• In My New Devil Wife, all the other mercenaries Theo, a 12-year-old orphan, had to work with, at first were grateful they had a willing porter, who would happily carry their luggage and dismantle the monsters they kill so they could focus on hunting, but quickly started seeing him as a burden, ignored or insulted his efforts, and his now dead adoptive "grandparents", beat him around, and literally kicked him out of the party so often he's lost count, over 2 long and difficult years. It culminates and ends in chapter 3 with the worst of the bunch, Carl, cornering Theo at the receptionist's counter and demanding that Theo share his wife like she's a common whore, or face a beating. To his credit, Theo loudly refuses, and the expected beating never comes, because Theo's wife is a devil, took offense, and broke Carl's arm, and when he goes after her, a Death Glare and a credible death threat had the coward running for the hills.
  • Being a deconstruction of the Fighting Series, Ramen Fighter Miki offers a deconstruction of The Bully by Miki and Megumi’s relationship:
  • Sailor Moon: Rei is a subtle example in the first season of the 90s anime, towards Usagi and Ami. Rei constantly goaded Ami into snubbing Usagi along with her. And in an episode where Ami shyly suggests that Usagi might be suited for the role of leader, Rei pinches her leg, forcing Ami to reconsider. She mellows out throughout subsequent seasons, becoming more respectful of the two.
  • In Saint Beast, Kira acts as one to Rey, possibly because he always gets a reaction.
  • Shadow Star has Aki Honda and her Girl Posse, who torment the main character's friend in horrifying ways. When she snaps and releases her Bond Creature, they die in even more horrifying ways.
  • Ishida Shouya, protagonist of A Silent Voice, bullied a young deaf girl in his class constantly, usually alongside his fellow classmates. When they are finally forced to deal with it, the whole class, including the teacher use him as a scapegoat and shift all blame onto him, from then on tormenting and ostracizing him. After five years, the situation and the extremely guilty conscience he still holds for his actions have left him near suicidal. He decides to befriend Shouko before killing himself, though after befriending her he decides not to commit suicide.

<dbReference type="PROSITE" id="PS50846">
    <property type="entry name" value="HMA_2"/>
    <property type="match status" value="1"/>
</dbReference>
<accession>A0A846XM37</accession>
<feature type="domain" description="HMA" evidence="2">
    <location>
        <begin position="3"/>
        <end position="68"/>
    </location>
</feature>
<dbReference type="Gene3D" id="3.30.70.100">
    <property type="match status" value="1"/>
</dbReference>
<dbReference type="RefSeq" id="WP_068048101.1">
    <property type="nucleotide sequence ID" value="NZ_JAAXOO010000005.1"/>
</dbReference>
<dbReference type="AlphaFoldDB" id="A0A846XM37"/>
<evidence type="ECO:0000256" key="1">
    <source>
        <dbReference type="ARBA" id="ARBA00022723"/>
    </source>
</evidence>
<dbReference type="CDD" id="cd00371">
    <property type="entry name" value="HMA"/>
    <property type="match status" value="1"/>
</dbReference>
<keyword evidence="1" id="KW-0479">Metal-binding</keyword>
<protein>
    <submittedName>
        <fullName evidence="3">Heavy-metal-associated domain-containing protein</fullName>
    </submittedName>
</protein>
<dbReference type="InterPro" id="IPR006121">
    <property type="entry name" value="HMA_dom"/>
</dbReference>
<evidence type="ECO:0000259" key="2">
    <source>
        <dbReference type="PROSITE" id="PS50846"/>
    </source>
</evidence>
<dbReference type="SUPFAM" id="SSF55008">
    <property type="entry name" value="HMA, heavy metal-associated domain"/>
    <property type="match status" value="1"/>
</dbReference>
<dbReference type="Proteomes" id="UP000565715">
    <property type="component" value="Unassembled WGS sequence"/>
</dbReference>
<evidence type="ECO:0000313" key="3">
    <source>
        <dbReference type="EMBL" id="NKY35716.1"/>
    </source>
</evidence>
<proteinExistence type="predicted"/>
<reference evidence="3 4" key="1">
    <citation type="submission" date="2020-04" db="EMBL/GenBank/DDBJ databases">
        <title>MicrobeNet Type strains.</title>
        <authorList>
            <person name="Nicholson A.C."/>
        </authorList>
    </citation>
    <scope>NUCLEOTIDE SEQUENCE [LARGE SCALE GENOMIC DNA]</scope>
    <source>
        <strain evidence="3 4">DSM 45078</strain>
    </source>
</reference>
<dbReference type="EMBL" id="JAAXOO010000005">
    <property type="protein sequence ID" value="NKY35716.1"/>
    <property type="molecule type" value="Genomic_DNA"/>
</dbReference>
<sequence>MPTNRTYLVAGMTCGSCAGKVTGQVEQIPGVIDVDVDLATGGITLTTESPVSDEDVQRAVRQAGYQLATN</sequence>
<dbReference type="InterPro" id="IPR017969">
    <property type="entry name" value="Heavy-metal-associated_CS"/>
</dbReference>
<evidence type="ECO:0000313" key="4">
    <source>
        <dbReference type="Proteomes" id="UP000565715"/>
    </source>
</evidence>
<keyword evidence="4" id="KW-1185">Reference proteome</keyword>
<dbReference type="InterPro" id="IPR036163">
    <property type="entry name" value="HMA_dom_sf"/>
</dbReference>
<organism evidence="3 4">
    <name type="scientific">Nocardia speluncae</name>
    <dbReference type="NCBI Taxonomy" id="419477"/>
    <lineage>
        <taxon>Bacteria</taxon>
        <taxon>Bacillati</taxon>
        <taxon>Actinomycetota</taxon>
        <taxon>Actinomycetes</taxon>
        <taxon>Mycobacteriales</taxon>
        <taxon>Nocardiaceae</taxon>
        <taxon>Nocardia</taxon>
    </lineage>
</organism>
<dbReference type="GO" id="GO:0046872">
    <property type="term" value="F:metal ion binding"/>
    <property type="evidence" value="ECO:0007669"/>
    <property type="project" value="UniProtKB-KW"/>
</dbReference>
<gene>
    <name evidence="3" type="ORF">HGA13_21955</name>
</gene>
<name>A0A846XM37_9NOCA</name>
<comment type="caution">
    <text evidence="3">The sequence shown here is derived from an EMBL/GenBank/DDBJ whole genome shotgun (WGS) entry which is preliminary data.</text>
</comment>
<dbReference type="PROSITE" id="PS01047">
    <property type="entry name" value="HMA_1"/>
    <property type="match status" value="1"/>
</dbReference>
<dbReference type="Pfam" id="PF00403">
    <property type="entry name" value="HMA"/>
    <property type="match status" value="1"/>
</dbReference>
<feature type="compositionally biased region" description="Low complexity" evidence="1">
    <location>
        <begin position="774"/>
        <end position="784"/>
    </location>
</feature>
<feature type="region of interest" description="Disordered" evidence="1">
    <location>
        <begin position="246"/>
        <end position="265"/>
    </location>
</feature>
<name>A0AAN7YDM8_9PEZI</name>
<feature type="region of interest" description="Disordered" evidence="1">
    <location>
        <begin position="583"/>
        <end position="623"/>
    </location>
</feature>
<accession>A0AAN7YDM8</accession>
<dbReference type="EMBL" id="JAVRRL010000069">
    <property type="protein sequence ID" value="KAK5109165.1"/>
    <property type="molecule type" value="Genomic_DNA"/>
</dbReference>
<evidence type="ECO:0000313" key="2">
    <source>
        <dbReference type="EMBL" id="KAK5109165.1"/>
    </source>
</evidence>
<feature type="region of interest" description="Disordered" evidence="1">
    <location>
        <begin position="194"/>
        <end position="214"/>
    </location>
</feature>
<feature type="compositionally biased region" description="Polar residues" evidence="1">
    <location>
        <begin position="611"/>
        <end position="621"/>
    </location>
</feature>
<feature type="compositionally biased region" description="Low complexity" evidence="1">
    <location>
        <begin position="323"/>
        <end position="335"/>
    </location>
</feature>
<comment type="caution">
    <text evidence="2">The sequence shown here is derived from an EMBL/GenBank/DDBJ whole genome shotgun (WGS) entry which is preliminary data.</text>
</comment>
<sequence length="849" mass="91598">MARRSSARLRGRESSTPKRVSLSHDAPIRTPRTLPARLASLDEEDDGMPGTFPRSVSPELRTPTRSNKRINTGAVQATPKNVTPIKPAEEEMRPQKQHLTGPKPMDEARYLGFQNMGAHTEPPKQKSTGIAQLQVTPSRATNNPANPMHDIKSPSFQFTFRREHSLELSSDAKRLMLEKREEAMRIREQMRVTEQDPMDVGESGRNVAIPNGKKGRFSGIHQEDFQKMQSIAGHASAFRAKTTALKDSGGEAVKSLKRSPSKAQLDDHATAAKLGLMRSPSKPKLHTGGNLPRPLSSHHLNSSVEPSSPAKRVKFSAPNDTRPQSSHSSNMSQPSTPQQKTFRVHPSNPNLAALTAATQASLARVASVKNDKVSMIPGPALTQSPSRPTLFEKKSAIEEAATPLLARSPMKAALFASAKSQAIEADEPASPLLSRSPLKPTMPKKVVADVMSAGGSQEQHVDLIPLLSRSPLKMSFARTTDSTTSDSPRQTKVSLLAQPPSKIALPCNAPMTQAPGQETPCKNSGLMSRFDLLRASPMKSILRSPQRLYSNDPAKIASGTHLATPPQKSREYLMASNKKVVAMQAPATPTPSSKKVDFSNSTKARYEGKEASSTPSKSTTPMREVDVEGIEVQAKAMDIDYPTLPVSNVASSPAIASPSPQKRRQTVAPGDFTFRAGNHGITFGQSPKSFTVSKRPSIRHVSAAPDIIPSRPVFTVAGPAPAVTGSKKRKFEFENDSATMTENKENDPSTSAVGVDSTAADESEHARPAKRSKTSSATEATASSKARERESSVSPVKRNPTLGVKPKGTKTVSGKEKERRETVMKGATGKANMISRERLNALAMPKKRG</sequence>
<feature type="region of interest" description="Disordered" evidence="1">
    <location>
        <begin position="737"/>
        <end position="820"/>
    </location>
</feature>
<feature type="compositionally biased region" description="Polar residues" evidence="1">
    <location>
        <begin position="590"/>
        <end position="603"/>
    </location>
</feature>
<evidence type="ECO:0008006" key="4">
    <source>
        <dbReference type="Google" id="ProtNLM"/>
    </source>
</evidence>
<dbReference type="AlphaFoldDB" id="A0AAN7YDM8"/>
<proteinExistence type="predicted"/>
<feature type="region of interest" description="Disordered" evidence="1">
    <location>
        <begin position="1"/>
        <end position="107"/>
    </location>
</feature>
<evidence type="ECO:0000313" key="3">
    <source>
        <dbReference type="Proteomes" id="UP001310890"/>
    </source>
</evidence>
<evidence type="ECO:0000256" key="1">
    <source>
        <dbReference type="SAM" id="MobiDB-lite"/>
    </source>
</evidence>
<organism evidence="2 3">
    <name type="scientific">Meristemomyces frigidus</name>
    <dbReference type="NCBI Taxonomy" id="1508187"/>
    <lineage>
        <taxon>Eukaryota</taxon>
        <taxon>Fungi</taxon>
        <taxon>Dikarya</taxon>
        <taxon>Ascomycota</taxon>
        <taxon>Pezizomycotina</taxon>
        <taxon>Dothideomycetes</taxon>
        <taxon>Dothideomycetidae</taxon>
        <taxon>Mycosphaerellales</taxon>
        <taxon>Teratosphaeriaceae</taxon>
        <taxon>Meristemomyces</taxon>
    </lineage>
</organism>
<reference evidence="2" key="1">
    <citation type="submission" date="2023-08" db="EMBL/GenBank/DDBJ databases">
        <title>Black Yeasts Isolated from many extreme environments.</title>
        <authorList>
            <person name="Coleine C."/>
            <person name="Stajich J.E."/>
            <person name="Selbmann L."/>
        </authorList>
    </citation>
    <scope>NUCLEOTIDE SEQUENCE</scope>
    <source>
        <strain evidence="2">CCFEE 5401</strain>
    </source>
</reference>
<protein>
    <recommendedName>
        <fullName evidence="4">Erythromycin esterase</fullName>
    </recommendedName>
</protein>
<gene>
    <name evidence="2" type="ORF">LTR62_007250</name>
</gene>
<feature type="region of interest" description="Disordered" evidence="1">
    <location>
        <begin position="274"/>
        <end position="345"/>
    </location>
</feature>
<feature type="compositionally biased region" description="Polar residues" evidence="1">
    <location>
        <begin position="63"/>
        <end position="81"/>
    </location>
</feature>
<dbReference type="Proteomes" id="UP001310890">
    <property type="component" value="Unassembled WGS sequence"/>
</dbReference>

• Doi from Wandering Son, and Oka to a more mild extent. They both bully Nitori for being feminine.

    Comic Books 
  • Spider-Man:
    • Flash Thompson. The Ultimate version of Flash is even worse. He has none of the depth as his mainstream counterpart. And takes far more pleasure in seeing Peter humiliated and picks on him for no reason.
    • Another example is Tombstone. He was one as a teenager, and only got worse as an adult, becoming a hitman by trade, where his tendency to bully people weaker than himself is still obvious.
  • Supergirl has had to deal with several bullies during her long career:
    • In the Silver Age, Nasthalthia 'Nasty' Luthor was an Alpha Bitch who enrolled at Stanhope University as a student and began a campaign of bullying students, hoping to lure Supergirl out. Later on, both she and Linda Danvers -Supergirl's Secret Identity- work as rival photographers in KSF-TV news, and 'Nasty' constantly disparages Linda and picks on her. In Demon Spawn:
      Linda: Perhaps you're right! Nasty is a rather good news photographer! (thinking) Though I hate to admit it!
      Nasty: Rather good? Compared to you, I'm the whole Galaxy Broadcasting Service News staff rolled into one person!
      Linda: Come off it, big mouth! I'm nearly as good a photog as you!
      Nasty: Perhaps! But nobody really knows, since you're never around when a big story breaks!
    • Belinda Zee is Linda Lee's schoolmate in Supergirl: Cosmic Adventures in the 8th Grade, and she is popular, smug, petty, manipulative and loves making life miserable for Linda -Supergirl-.
  • Jamal from Mega Robo Bros.
  • Quasim of Mini Monsters.
  • Cruncher Kerr, a character in Roger the Dodger, a strip in the Britsh Anthology Comic The Beano.
  • The Red Skull. Worse, he thinks that everyone is a target.
  • Sabretooth loves making life miserable for Wolverine. Killing Logan's loved ones, eating food he just ordered, stalking him on his birthday and beating the crap out of him, manipulating Logan into killing his own son... it's all fun and games to Victor Creed.
  • Another X-Men example with Hellion, though he mellowed out considerably in the wake of Stryker's attacks on the school following M Day, after many of his friends were killed.
  • A short comic book released by Nintendo Power shows that Wario's grudge against Mario is because Mario acted like this towards him when they were kids, although that's not how Mario remembers it.
  • In one DC Super Hero Girls comic, Harley Quinn mentions being bullied by a green-haired boy in kindergarten.